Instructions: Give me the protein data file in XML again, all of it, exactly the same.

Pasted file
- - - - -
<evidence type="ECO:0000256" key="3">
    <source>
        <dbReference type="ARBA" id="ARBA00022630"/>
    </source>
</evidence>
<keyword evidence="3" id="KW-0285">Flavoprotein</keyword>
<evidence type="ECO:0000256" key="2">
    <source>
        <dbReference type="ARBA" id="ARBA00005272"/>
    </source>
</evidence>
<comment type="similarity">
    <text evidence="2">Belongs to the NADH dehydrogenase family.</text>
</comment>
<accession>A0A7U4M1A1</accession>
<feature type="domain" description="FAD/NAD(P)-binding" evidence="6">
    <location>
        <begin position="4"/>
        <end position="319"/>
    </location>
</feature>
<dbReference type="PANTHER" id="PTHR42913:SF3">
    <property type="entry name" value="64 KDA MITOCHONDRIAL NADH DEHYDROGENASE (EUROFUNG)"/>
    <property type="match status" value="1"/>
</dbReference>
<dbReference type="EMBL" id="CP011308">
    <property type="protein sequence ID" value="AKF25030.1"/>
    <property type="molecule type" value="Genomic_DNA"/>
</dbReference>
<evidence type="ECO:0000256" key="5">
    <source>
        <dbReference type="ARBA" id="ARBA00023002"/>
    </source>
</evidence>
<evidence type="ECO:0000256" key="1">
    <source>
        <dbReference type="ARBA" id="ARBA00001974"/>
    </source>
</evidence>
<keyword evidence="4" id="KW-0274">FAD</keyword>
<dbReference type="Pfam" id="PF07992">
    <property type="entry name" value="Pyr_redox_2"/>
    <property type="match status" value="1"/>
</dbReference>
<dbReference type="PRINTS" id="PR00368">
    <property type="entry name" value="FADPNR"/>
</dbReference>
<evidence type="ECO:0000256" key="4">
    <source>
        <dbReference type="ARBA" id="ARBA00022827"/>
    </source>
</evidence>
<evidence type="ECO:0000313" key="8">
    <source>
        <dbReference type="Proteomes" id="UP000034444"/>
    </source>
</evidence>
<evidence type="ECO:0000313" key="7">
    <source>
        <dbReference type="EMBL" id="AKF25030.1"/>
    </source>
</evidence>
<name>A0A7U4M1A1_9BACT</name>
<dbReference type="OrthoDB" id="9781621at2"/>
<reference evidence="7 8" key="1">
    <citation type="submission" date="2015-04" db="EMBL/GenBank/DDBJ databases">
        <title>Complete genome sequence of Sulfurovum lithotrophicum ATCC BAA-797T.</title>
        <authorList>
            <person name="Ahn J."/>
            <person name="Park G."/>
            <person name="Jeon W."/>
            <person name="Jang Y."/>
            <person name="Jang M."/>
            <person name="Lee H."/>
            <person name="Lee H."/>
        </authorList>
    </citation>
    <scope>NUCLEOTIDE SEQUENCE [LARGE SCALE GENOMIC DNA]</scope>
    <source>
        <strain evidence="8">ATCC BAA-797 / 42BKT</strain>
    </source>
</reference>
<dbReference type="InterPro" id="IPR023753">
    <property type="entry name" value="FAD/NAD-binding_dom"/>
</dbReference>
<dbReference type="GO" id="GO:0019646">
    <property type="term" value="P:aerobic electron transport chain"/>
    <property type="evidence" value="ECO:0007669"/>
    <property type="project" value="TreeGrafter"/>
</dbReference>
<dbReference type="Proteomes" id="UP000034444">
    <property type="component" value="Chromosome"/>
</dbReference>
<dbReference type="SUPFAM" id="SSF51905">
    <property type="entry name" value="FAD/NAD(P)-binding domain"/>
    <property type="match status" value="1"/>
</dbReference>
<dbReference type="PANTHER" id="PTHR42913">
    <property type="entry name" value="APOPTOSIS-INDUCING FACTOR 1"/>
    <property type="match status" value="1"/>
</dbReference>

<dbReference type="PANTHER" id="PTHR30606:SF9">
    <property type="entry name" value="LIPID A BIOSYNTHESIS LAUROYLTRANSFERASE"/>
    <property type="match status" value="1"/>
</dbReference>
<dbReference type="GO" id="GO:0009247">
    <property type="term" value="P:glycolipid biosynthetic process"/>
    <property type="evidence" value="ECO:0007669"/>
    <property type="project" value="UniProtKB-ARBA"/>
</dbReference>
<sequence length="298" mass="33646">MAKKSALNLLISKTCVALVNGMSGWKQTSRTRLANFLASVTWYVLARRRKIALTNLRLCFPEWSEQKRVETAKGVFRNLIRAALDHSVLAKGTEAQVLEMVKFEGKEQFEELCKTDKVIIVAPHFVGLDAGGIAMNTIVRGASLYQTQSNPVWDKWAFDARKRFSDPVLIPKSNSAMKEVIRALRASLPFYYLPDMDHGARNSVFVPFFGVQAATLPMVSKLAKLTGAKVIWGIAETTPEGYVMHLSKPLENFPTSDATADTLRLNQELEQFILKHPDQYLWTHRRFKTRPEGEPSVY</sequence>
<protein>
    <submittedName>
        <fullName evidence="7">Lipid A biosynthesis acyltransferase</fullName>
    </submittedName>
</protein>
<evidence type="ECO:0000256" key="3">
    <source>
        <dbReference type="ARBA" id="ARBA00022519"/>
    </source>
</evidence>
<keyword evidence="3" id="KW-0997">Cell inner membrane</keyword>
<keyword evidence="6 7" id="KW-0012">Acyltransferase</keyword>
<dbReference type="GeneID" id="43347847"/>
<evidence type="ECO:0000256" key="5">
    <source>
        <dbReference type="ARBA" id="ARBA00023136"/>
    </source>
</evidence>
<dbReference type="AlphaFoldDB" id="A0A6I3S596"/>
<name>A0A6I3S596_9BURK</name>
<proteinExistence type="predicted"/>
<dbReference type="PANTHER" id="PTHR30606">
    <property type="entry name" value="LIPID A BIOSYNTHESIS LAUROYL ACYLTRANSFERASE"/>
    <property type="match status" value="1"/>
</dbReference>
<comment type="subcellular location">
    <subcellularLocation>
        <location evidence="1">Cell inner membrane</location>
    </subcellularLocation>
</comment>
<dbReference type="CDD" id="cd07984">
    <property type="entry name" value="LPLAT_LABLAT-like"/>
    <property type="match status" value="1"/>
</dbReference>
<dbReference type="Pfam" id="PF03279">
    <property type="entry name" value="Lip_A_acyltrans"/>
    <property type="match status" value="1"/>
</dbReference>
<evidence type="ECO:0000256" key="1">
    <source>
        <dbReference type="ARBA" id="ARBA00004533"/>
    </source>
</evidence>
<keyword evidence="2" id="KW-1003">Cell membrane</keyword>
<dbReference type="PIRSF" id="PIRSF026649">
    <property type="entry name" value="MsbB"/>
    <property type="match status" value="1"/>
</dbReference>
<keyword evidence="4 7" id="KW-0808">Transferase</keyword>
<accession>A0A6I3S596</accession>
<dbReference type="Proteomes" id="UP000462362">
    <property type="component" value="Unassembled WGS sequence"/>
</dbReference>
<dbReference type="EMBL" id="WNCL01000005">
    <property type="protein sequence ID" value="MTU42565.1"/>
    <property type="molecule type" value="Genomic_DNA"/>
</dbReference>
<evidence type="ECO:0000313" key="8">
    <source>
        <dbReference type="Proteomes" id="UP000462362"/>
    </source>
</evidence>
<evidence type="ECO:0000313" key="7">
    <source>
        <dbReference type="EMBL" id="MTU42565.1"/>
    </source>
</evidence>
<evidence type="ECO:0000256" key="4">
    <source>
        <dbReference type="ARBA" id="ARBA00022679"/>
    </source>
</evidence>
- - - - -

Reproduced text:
<evidence type="ECO:0000256" key="3">
    <source>
        <dbReference type="ARBA" id="ARBA00022630"/>
    </source>
</evidence>
<keyword evidence="3" id="KW-0285">Flavoprotein</keyword>
<evidence type="ECO:0000256" key="2">
    <source>
        <dbReference type="ARBA" id="ARBA00005272"/>
    </source>
</evidence>
<comment type="similarity">
    <text evidence="2">Belongs to the NADH dehydrogenase family.</text>
</comment>
<accession>A0A7U4M1A1</accession>
<feature type="domain" description="FAD/NAD(P)-binding" evidence="6">
    <location>
        <begin position="4"/>
        <end position="319"/>
    </location>
</feature>
<dbReference type="PANTHER" id="PTHR42913:SF3">
    <property type="entry name" value="64 KDA MITOCHONDRIAL NADH DEHYDROGENASE (EUROFUNG)"/>
    <property type="match status" value="1"/>
</dbReference>
<dbReference type="EMBL" id="CP011308">
    <property type="protein sequence ID" value="AKF25030.1"/>
    <property type="molecule type" value="Genomic_DNA"/>
</dbReference>
<evidence type="ECO:0000256" key="5">
    <source>
        <dbReference type="ARBA" id="ARBA00023002"/>
    </source>
</evidence>
<evidence type="ECO:0000256" key="1">
    <source>
        <dbReference type="ARBA" id="ARBA00001974"/>
    </source>
</evidence>
<keyword evidence="4" id="KW-0274">FAD</keyword>
<dbReference type="Pfam" id="PF07992">
    <property type="entry name" value="Pyr_redox_2"/>
    <property type="match status" value="1"/>
</dbReference>
<dbReference type="PRINTS" id="PR00368">
    <property type="entry name" value="FADPNR"/>
</dbReference>
<evidence type="ECO:0000256" key="4">
    <source>
        <dbReference type="ARBA" id="ARBA00022827"/>
    </source>
</evidence>
<evidence type="ECO:0000313" key="8">
    <source>
        <dbReference type="Proteomes" id="UP000034444"/>
    </source>
</evidence>
<evidence type="ECO:0000313" key="7">
    <source>
        <dbReference type="EMBL" id="AKF25030.1"/>
    </source>
</evidence>
<name>A0A7U4M1A1_9BACT</name>
<dbReference type="OrthoDB" id="9781621at2"/>
<reference evidence="7 8" key="1">
    <citation type="submission" date="2015-04" db="EMBL/GenBank/DDBJ databases">
        <title>Complete genome sequence of Sulfurovum lithotrophicum ATCC BAA-797T.</title>
        <authorList>
            <person name="Ahn J."/>
            <person name="Park G."/>
            <person name="Jeon W."/>
            <person name="Jang Y."/>
            <person name="Jang M."/>
            <person name="Lee H."/>
            <person name="Lee H."/>
        </authorList>
    </citation>
    <scope>NUCLEOTIDE SEQUENCE [LARGE SCALE GENOMIC DNA]</scope>
    <source>
        <strain evidence="8">ATCC BAA-797 / 42BKT</strain>
    </source>
</reference>
<dbReference type="InterPro" id="IPR023753">
    <property type="entry name" value="FAD/NAD-binding_dom"/>
</dbReference>
<dbReference type="GO" id="GO:0019646">
    <property type="term" value="P:aerobic electron transport chain"/>
    <property type="evidence" value="ECO:0007669"/>
    <property type="project" value="TreeGrafter"/>
</dbReference>
<dbReference type="Proteomes" id="UP000034444">
    <property type="component" value="Chromosome"/>
</dbReference>
<dbReference type="SUPFAM" id="SSF51905">
    <property type="entry name" value="FAD/NAD(P)-binding domain"/>
    <property type="match status" value="1"/>
</dbReference>
<dbReference type="PANTHER" id="PTHR42913">
    <property type="entry name" value="APOPTOSIS-INDUCING FACTOR 1"/>
    <property type="match status" value="1"/>
</dbReference>

<dbReference type="PANTHER" id="PTHR30606:SF9">
    <property type="entry name" value="LIPID A BIOSYNTHESIS LAUROYLTRANSFERASE"/>
    <property type="match status" value="1"/>
</dbReference>
<dbReference type="GO" id="GO:0009247">
    <property type="term" value="P:glycolipid biosynthetic process"/>
    <property type="evidence" value="ECO:0007669"/>
    <property type="project" value="UniProtKB-ARBA"/>
</dbReference>
<sequence length="298" mass="33646">MAKKSALNLLISKTCVALVNGMSGWKQTSRTRLANFLASVTWYVLARRRKIALTNLRLCFPEWSEQKRVETAKGVFRNLIRAALDHSVLAKGTEAQVLEMVKFEGKEQFEELCKTDKVIIVAPHFVGLDAGGIAMNTIVRGASLYQTQSNPVWDKWAFDARKRFSDPVLIPKSNSAMKEVIRALRASLPFYYLPDMDHGARNSVFVPFFGVQAATLPMVSKLAKLTGAKVIWGIAETTPEGYVMHLSKPLENFPTSDATADTLRLNQELEQFILKHPDQYLWTHRRFKTRPEGEPSVY</sequence>
<protein>
    <submittedName>
        <fullName evidence="7">Lipid A biosynthesis acyltransferase</fullName>
    </submittedName>
</protein>
<evidence type="ECO:0000256" key="3">
    <source>
        <dbReference type="ARBA" id="ARBA00022519"/>
    </source>
</evidence>
<keyword evidence="3" id="KW-0997">Cell inner membrane</keyword>
<keyword evidence="6 7" id="KW-0012">Acyltransferase</keyword>
<dbReference type="GeneID" id="43347847"/>
<evidence type="ECO:0000256" key="5">
    <source>
        <dbReference type="ARBA" id="ARBA00023136"/>
    </source>
</evidence>
<dbReference type="AlphaFoldDB" id="A0A6I3S596"/>
<name>A0A6I3S596_9BURK</name>
<proteinExistence type="predicted"/>
<dbReference type="PANTHER" id="PTHR30606">
    <property type="entry name" value="LIPID A BIOSYNTHESIS LAUROYL ACYLTRANSFERASE"/>
    <property type="match status" value="1"/>
</dbReference>
<comment type="subcellular location">
    <subcellularLocation>
        <location evidence="1">Cell inner membrane</location>
    </subcellularLocation>
</comment>
<dbReference type="CDD" id="cd07984">
    <property type="entry name" value="LPLAT_LABLAT-like"/>
    <property type="match status" value="1"/>
</dbReference>
<dbReference type="Pfam" id="PF03279">
    <property type="entry name" value="Lip_A_acyltrans"/>
    <property type="match status" value="1"/>
</dbReference>
<evidence type="ECO:0000256" key="1">
    <source>
        <dbReference type="ARBA" id="ARBA00004533"/>
    </source>
</evidence>
<keyword evidence="2" id="KW-1003">Cell membrane</keyword>
<dbReference type="PIRSF" id="PIRSF026649">
    <property type="entry name" value="MsbB"/>
    <property type="match status" value="1"/>
</dbReference>
<keyword evidence="4 7" id="KW-0808">Transferase</keyword>
<accession>A0A6I3S596</accession>
<dbReference type="Proteomes" id="UP000462362">
    <property type="component" value="Unassembled WGS sequence"/>
</dbReference>
<dbReference type="EMBL" id="WNCL01000005">
    <property type="protein sequence ID" value="MTU42565.1"/>
    <property type="molecule type" value="Genomic_DNA"/>
</dbReference>
<evidence type="ECO:0000313" key="8">
    <source>
        <dbReference type="Proteomes" id="UP000462362"/>
    </source>
</evidence>
<evidence type="ECO:0000313" key="7">
    <source>
        <dbReference type="EMBL" id="MTU42565.1"/>
    </source>
</evidence>
<evidence type="ECO:0000256" key="4">
    <source>
        <dbReference type="ARBA" id="ARBA00022679"/>
    </source>
</evidence>